Sklinna.12/11/2010; Leka municipality, Nord-Trøndelag County; 589 ha (106 ha of land); 65°12’N 10°59’E; Nature Reserve. Sklinna is a small archipelago which consists of several islets and some small islands with rock and stone dominated shores, divided by shallow water. The main island in the archipelago is Heimøya. The archipelago as a whole is an important site for seabirds, especially in early summer when the bird numbers amount to 20-25,000 individuals. The most numerous bird species are Atlantic Puffin Fratercula arctica (3,500 pairs) (VU), European Shag Phalacrocorax aristotelis (3,200 pairs; 1% criterion) and Great Cormorant Phalacrocorax carbo (1,100 pairs; 1% criterion). Furthermore, it is a breeding area for nationally red-listed bird species such as Common Guillemot Uria aalge (CR) and Kittiwake Rissa tridactyla (EN) as well as for wintering seabirds.The site is regularly visited by the Grey Seal Halichoerus grypus and the Common Seal Phoca vitulina. Less frequently the False Killer Whale Pseudorca crassidens and the Otter Lutra lutra (VU) come to this Ramsar Site. In terms of flora, Red Campion Silene dioica is one of the most common species. However, in gull and cormorant colonies the droppings offer nitrous substrate which benefits plants such as Common Scurvy Weed Cochlearia officinalis and Common Sorrel Rumex acetosa. Sklinna has a long history of traditional fishing. Moreover, the site is part of a long-term monitoring and mapping programme for Norwegian seabirds since its establishment as a SEAbird POPulations (SEAPOP) key site in 2007. Ramsar Site no. 1953. Most recent RIS information: 2011.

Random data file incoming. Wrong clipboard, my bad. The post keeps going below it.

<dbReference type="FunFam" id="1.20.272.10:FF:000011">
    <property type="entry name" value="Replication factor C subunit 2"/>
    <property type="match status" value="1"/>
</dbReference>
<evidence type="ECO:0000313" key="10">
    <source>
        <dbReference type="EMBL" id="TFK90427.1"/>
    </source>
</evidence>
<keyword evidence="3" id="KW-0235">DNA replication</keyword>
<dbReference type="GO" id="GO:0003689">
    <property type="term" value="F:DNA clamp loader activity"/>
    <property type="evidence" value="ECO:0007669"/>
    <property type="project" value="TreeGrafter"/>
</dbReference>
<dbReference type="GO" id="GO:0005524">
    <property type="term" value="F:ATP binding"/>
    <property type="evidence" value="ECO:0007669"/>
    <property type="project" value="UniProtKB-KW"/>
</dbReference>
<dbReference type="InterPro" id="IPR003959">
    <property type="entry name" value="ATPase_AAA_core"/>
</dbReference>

Sørkapp.12/11/2010; Sørkappøya island, Svalbard; 39,710 ha; 76º34’N 016º40’E; Nature Reserve, National Park. The site includes shallow and nutrient rich sea areas, islands, numerous ponds and lakes, streams, small rivers and further inland ice covered mountain ridges. It is characterised by permafrost and erosion from wind, ice and the sea and mainly covered by spotted grass vegetation. Svalbard Rock Ptarmigan Lagopus muta hyperborea is the only bird species wintering on land. A few bird species like Long-tailed Duck Clangula hyemalis and gulls and auks might occasionally overwinter in areas free of sea ice, but most bird species are migratory. Waders, goose species and seabirds are the dominant groups. Some of these breeding species are listed on the Norwegian (and Svalbard) Red List including Red Knot Calidris canutus (EN) and Sanderling Calidris alba (VU). 19 species of marine mammals can be observed in the area, including Svalbard Reindeer Rangifer tarandus platyrhynchus and Arctic Fox Vulpes lagopus, and Polar Bear Ursus maritimus. Permafrost areas and mires represent important carbon reservoirs. There are several cultural heritage sites relating to Russian (17th century) and Norwegian (19th century) wintering including graves, huts and hunting traps. Ramsar Site no. 1965. Most recent RIS information: 2011.